Caracas Is Done With Politics

The city that saw hundreds of thousands of people protest over and over again, and saw hundreds of them die under repression, doesn’t know whether or not to vote in the elections on November 21st


People are packed in front of the passenger car doors. The train hasn’t moved from the station in over an hour and doesn’t have air conditioning; the Caracas Metro hasn’t been comfortable or safe for years. 

In the subway car, some wipe their foreheads with their hands. Others take off their masks and exhale loudly. An old man looks for a discussion to pass the time.

—This country can’t be fixed, what they did was steal the money from Venezuelans. That is why I’m not going to vote in those elections. No way…

Immediately, a younger man responds:

—The worst mistake the opposition made was not going out to vote. I believe in voting, because, for example, there’s (Juan Pablo) Guanipa, who practically gave away the government of Zulia to the regime, simply for not appearing before the National Constituent Assembly. On the other hand, in Táchira the opposition governor managed to keep her seat. 

—But we’re not going to win anyway. If the regime wins, they’ll assign a… a… What do they call it?

His interlocutor doesn’t remember either, so I decide to intervene:

—A protector.

—Exactly, mijo, thank you: a protector. The last credible election was that of the National Assembly. They didn’t let us win anymore after that—he replies as he adjusts the mask that leaves his nose uncovered when he speaks.

—I’m going to vote, and not for Carlos Ocariz, he’s already burnt. I’m going to vote for the other one, Uzcátegui? The one from Baruta.

—You’re right, Ocariz is old news. What’s more, all those people are. Even Guaidó himself! That one stole millions from the humanitarian aid—says the older man.

No one mentions Carmen Meléndez, the retired military officer and former governor of Lara that chavismo wants as mayor of the largest Caracas municipality. Nor Roberto Patiño, the young leader of Alimenta la Solidaridad who had to decline his candidacy for Libertador in favor of Tomás Guanipa from Zulia. Nor do they speak of Antonio Ecarri, who has run for mayor several times. Apart from the two debaters, the only voices heard are those of the candy vendors and the operator who announces that they will soon resume movement. Another pending promise that’s repeated from time to time.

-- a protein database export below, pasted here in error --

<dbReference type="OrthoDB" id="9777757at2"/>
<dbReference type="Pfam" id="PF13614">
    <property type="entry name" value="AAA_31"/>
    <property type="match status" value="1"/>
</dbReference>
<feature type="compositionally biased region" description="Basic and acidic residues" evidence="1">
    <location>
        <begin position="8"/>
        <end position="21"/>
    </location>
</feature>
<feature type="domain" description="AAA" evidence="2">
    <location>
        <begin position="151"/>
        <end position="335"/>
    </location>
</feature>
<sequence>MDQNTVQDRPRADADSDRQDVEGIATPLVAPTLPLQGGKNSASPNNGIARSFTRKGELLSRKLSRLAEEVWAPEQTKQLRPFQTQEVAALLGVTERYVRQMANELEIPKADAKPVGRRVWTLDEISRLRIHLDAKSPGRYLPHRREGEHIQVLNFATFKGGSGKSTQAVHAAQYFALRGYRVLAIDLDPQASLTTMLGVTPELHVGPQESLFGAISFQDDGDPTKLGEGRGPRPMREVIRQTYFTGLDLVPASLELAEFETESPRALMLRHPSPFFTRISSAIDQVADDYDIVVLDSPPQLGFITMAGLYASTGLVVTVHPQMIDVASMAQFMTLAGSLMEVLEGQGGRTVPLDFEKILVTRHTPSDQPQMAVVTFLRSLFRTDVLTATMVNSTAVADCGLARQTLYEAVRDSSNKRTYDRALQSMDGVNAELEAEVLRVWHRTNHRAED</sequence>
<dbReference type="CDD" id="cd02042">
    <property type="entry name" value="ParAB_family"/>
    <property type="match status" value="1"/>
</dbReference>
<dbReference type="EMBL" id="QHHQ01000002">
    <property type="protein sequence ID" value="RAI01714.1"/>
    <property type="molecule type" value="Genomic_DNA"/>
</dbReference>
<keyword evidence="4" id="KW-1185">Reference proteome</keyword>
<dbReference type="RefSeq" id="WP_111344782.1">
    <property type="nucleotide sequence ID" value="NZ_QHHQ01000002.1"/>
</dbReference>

—I live in La Cota 905 —says a lady in an animal print blouse—. We haven’t had water in fifteen days. Do you think that (Tomás) Guanipa worries about that? He makes his visits, knocks on doors, but that’s it.  And yet he says that he will resolve the issue of the Metro. 

—Stop the talk about politics, it’s getting annoying and it’s too hot in here!

It’s an old man wearing a red baseball hat. 

—Put some earplugs on, then —replies the woman— . If it hurts you to hear bad things about Maduro, get off and grab a taxi. Everyone gets to say what they want here!

Water’s All That Matters

The regional elections on November 21st raise little expectations. In Caracas, there’s a generalized ignorance about the candidates and their proposals, and the electorate stands divided between those who distrust the process and those who are totally disinterested.

The disagreements between Carlos Ocariz and David Uzcátegui about being the unitary opposition candidate for the Miranda governorship have contributed to that. And although they apparently reached a consensus a few days ago, with the withdrawal of the Ocariz candidacy, many people feel manipulated. One of the spokespeople for Primero Justicia in Petare, who prefers anonymity, left the campaign: “We handed out flyers every day in favor of Ocariz and we even got in trouble with the communal council. Now they tell us that they decided to support Uzcátegui. Things are not like that, we’ve been down this road before.” She’s 63 years old, and although she went from the ranks of COPEI to those of Primero Justicia, her commitment to her party seems to have clear limits.

There are few people who truly believe that their vote can affect the reality that they endure every day.

They rely on their own individual work to overcome it. However, the State and the institutions have responsibilities. This is a given for Maritza, a neighbor of the José Félix Ribas neighborhood in Petare, where lack of water replaced insecurity as the main problem. “We’ve gone more than 15 days without water. We’re tired. I don’t know the others, but I won’t vote for anyone. Neither Chola, nor Ocariz, nor Uzcátegui, who are out there looking for votes.”

She is 64 years old and has advanced arthritis. She doesn’t have the strength to carry water up the 115 steps that pave the way to her house. Her children work and she takes care of her grandchildren. Apart from the lack of water, she has to deal with gas and the (CLAP) food box that the communal council sporadically gives her.